A Non-Binary Blues is a series exploring the overlap between non-binary existence and mental health issues. You are not alone, there are others like you in the world.
CN: mental health, self harm.
Mary Lambert reckons she’s not afraid ‘if the world knows what [her]secrets are’. Unfortunately, I’m not in the same boat and I am especially unable to inform the world of what is hidden inside me in the form of a catchy tune.
Even using Lambert as my first quotation scares me. Is that too ‘lesbian like’? To directly quote a gay musical icon in the opening lines of your first article for Beyond the Binary?
However, I am going to grab this terrifying, binary, black and white, man and woman bull by the horns and say, ‘No more! I am as unafraid as Lambert and I am ready to let the world know who I am!’
I am non binary, specifically falling on the more masculine side of the gender spectrum. I was/am afab (assigned female at birth) and have recently started testosterone therapy; so I will soon be presented with the privilege of being seen as a white, masculine presenting individual. I am 22, so supposedly all my problems will filter away over the next eight years of my life. I have been recently diagnosed with Borderline Personality Disorder and Bipolar Disorder. I am terrified of my own identity and I don’t feel enough of anything.
To answer my earlier question, no, it is not ‘too lesbian like’ to directly quote Mary Lambert here, or anywhere for that matter.
When I say ‘lesbian’, I am referring to the binary lesbian. The kind of lesbian that throughout time has been plagued for being ‘too masculine’, or ‘too femme’, or asked accusingly ‘if you like women so much, are you really a man?’ A question that was put forward to me once upon a time.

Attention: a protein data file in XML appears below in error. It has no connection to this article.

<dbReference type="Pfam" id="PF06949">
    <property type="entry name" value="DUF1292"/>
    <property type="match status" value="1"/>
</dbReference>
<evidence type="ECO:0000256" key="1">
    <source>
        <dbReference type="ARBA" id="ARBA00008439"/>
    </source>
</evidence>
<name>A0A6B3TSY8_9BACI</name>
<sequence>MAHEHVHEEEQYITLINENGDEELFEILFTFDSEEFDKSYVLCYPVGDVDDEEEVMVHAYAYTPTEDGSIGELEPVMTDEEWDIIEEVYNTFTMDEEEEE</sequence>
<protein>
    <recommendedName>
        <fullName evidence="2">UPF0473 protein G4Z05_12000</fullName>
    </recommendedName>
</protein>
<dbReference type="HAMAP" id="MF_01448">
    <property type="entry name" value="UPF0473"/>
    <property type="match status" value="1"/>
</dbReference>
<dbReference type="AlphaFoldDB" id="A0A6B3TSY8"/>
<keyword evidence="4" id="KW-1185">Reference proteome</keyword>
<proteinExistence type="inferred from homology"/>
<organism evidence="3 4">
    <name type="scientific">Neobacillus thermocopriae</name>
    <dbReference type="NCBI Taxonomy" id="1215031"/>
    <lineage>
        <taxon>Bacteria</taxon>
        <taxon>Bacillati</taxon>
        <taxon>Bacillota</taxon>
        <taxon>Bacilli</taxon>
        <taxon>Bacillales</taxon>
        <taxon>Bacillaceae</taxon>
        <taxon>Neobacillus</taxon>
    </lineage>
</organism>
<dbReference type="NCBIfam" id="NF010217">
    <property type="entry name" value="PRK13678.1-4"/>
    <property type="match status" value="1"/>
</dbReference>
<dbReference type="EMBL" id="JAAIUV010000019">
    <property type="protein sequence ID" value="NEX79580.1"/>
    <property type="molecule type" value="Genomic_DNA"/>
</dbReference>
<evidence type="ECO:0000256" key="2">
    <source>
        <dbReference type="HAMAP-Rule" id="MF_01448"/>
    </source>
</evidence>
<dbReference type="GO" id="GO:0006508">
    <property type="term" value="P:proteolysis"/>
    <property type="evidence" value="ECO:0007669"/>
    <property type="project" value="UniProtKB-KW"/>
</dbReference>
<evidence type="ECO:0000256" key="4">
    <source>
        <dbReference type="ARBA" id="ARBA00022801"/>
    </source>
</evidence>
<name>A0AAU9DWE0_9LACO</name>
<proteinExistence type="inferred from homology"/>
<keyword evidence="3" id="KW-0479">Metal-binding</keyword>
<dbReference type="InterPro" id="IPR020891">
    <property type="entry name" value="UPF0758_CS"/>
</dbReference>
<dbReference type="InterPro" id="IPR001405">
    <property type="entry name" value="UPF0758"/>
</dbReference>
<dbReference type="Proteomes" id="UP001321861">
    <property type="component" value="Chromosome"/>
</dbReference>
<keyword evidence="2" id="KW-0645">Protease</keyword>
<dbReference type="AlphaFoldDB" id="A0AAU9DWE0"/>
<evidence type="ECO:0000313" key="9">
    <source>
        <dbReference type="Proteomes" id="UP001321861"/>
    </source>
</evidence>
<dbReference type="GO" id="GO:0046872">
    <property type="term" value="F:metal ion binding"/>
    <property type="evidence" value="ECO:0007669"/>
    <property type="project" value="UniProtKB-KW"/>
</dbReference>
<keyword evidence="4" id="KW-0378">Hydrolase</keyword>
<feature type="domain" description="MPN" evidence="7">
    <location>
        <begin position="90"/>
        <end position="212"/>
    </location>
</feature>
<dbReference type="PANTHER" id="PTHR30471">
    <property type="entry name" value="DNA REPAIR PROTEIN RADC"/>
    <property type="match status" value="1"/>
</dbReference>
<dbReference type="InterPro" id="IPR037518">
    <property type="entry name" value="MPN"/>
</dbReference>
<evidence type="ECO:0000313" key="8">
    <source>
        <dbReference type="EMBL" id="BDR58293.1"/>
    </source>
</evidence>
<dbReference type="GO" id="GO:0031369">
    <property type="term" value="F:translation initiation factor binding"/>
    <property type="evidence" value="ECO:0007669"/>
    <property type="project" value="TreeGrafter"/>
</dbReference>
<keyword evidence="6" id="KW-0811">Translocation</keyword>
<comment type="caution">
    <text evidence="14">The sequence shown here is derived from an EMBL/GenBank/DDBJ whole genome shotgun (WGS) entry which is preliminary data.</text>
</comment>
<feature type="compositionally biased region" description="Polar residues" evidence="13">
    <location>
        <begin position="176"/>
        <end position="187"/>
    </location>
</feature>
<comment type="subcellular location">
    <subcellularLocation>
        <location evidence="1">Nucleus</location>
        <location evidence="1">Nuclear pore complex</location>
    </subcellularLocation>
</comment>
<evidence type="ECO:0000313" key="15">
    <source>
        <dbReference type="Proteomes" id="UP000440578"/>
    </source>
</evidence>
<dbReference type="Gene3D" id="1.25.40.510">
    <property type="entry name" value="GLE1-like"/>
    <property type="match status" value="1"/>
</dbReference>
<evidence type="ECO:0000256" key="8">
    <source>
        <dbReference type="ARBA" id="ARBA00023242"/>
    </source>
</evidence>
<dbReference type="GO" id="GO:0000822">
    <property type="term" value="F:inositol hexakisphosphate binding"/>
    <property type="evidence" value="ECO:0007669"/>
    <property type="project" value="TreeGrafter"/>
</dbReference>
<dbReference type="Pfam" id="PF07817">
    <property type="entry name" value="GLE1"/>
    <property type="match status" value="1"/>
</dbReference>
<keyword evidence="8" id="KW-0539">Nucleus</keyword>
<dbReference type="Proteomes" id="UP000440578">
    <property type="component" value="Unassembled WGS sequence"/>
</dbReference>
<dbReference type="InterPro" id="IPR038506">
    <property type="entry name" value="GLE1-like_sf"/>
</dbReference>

I mean the kind of lesbians that have developed a sense of community due to their oppressors and solidified, through no fault of their own, categorisation of what it means to be a lesbian.
I mean the lesbians who told me that I couldn’t be one of them anymore because to be a lesbian means to be a woman who is attracted to women.
I was shunned from that community. I was told that I was not lesbian enough, because I am not a ‘woman’.
This topic I will leave for a later date in this series, because this must be talked about. Nonetheless, lesbianism is not the subject I wish to discuss here today.
I want to speak here about not being enough of something.
I am not trans enough, because I am non binary.
I am not ‘crazy’ enough, because I only have a working diagnosis and my meds seem to be helping.
I am not trying hard enough to get well, because I still self harm sometimes.
I am not queer enough, because I am attracted to cis men and other people with penises, but I won’t sleep with them.
None of these statements are actually embedded in any sense of truth. However, I feel them everyday. They eat away at me from morning until night and I can’t justify my identity to myself let alone another person.
The reason I brought up Mary Lambert to then seemingly ignore the topic of lesbianism is thus:
If I listen to a lesbian icon and identify with her songs, I am still valid as trans and queer. I do not suddenly revert back to my previous, less informed identity as a binary lesbian, when I still felt trapped by something I was yet to reveal to myself. I am still valid as a non binary, trans individual.
If I don’t self harm for one week in-between therapy sessions. If I report back to my therapist that I have been OK and that my mental state seems to be improving; that doesn’t undermine my diagnoses.